other resource  based businesses as  well - in order  to maintain                                                               
the highest level of competence within its governing body.                                                                      
Since  the   idea  of  removing   the  farmers'  seat   has  been                                                               
introduced, Ms. Klingert said she  had heard concerns or comments                                                               
to  the effect  that  if  this should  happen,  CFAB would  cease                                                               
making loans  to farmers, but  that is not  so. CFAB is  open and                                                               
actively looking for  any type of loans that are  viable for them                                                               
to make.                                                                                                                        
With regards  to the  examination part  of this  legislation, Ms.                                                               
Klingert said,  it might  seem odd  that a  financial institution                                                               
would actively seek some new  level of oversight especially where                                                               
it would involve new and  uncontrollable financial cost, but CFAB                                                               
is  different.  Established and  guided  by  AS  44.81, it  is  a                                                               
private institution;  however, despite  the private  status there                                                               
are no proprietary interests in  CFAB and there are no mechanisms                                                               
by which a party can invest in CFAB for profit as an objective.                                                                 
She  said  that  CFAB  represents a  collection  of  diverse  but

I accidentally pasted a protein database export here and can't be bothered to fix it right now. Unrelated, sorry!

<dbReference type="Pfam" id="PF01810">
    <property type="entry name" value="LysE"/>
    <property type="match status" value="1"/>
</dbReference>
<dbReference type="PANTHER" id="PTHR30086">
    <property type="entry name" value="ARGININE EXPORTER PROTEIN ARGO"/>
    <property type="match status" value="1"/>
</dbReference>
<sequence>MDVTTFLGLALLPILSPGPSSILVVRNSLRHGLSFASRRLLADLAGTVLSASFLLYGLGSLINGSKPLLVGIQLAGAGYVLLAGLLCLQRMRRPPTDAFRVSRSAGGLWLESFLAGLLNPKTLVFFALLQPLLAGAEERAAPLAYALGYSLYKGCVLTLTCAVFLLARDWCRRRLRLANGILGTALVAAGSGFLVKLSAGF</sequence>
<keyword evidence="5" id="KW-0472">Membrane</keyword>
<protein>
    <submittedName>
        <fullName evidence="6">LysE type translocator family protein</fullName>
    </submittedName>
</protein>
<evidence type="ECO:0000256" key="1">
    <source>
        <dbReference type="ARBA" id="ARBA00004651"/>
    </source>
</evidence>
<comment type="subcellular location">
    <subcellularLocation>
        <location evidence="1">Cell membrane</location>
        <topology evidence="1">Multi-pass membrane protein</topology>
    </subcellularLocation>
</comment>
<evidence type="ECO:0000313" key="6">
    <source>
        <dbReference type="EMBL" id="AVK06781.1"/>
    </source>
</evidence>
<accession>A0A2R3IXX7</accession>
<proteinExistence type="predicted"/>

nevertheless  related  fiduciary   responsibilities;  it  borrows                                                               
money  and  lends that  money  to  resident participants  in  the                                                               
commercial   fishing    community   and    other   resource-based                                                               
industries. CFAB's  board of directors, management  and staff has                                                               
always    been    sensitive    to   those    diverse    fiduciary                                                               
She said that it  is true the CFAB welcomes an  annual audit by a                                                               
professional firm and  that the results of that  audit are widely                                                               
disseminated,   but  such   audits  are   focused  primarily   on                                                               
quantitative values  and accounting protocols.  Only peripherally                                                               
do they touch upon the  quantitative aspects of lending policies,                                                               
practices and  results. The state's bank  examiners, however, are                                                               
trained  in analytical  and evaluative  procedures  and they  are